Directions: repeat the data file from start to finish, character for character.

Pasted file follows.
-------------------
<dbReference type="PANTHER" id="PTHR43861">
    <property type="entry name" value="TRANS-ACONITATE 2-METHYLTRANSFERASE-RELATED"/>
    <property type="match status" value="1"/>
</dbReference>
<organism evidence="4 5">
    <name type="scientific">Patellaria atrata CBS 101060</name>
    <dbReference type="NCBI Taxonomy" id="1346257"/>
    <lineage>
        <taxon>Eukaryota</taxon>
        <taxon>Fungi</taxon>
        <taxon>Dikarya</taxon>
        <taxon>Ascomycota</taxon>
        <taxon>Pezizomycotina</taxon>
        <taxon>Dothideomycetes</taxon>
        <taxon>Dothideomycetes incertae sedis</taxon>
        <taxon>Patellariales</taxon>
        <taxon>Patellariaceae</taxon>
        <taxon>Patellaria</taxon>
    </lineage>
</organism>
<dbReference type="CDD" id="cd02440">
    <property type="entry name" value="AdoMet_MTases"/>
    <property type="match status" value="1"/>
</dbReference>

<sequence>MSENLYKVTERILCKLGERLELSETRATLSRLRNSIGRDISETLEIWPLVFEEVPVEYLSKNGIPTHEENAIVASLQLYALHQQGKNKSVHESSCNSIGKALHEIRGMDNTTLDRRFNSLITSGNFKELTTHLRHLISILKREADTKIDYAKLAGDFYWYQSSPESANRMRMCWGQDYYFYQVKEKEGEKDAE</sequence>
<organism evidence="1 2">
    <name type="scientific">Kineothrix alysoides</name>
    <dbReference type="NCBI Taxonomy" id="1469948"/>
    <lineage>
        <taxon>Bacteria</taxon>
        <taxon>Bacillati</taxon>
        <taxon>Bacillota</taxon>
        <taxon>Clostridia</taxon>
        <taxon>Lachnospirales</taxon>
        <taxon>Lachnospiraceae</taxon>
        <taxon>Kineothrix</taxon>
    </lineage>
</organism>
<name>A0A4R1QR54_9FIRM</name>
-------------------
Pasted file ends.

<dbReference type="PANTHER" id="PTHR43861">
    <property type="entry name" value="TRANS-ACONITATE 2-METHYLTRANSFERASE-RELATED"/>
    <property type="match status" value="1"/>
</dbReference>
<organism evidence="4 5">
    <name type="scientific">Patellaria atrata CBS 101060</name>
    <dbReference type="NCBI Taxonomy" id="1346257"/>
    <lineage>
        <taxon>Eukaryota</taxon>
        <taxon>Fungi</taxon>
        <taxon>Dikarya</taxon>
        <taxon>Ascomycota</taxon>
        <taxon>Pezizomycotina</taxon>
        <taxon>Dothideomycetes</taxon>
        <taxon>Dothideomycetes incertae sedis</taxon>
        <taxon>Patellariales</taxon>
        <taxon>Patellariaceae</taxon>
        <taxon>Patellaria</taxon>
    </lineage>
</organism>
<dbReference type="CDD" id="cd02440">
    <property type="entry name" value="AdoMet_MTases"/>
    <property type="match status" value="1"/>
</dbReference>

<sequence>MSENLYKVTERILCKLGERLELSETRATLSRLRNSIGRDISETLEIWPLVFEEVPVEYLSKNGIPTHEENAIVASLQLYALHQQGKNKSVHESSCNSIGKALHEIRGMDNTTLDRRFNSLITSGNFKELTTHLRHLISILKREADTKIDYAKLAGDFYWYQSSPESANRMRMCWGQDYYFYQVKEKEGEKDAE</sequence>
<organism evidence="1 2">
    <name type="scientific">Kineothrix alysoides</name>
    <dbReference type="NCBI Taxonomy" id="1469948"/>
    <lineage>
        <taxon>Bacteria</taxon>
        <taxon>Bacillati</taxon>
        <taxon>Bacillota</taxon>
        <taxon>Clostridia</taxon>
        <taxon>Lachnospirales</taxon>
        <taxon>Lachnospiraceae</taxon>
        <taxon>Kineothrix</taxon>
    </lineage>
</organism>
<name>A0A4R1QR54_9FIRM</name>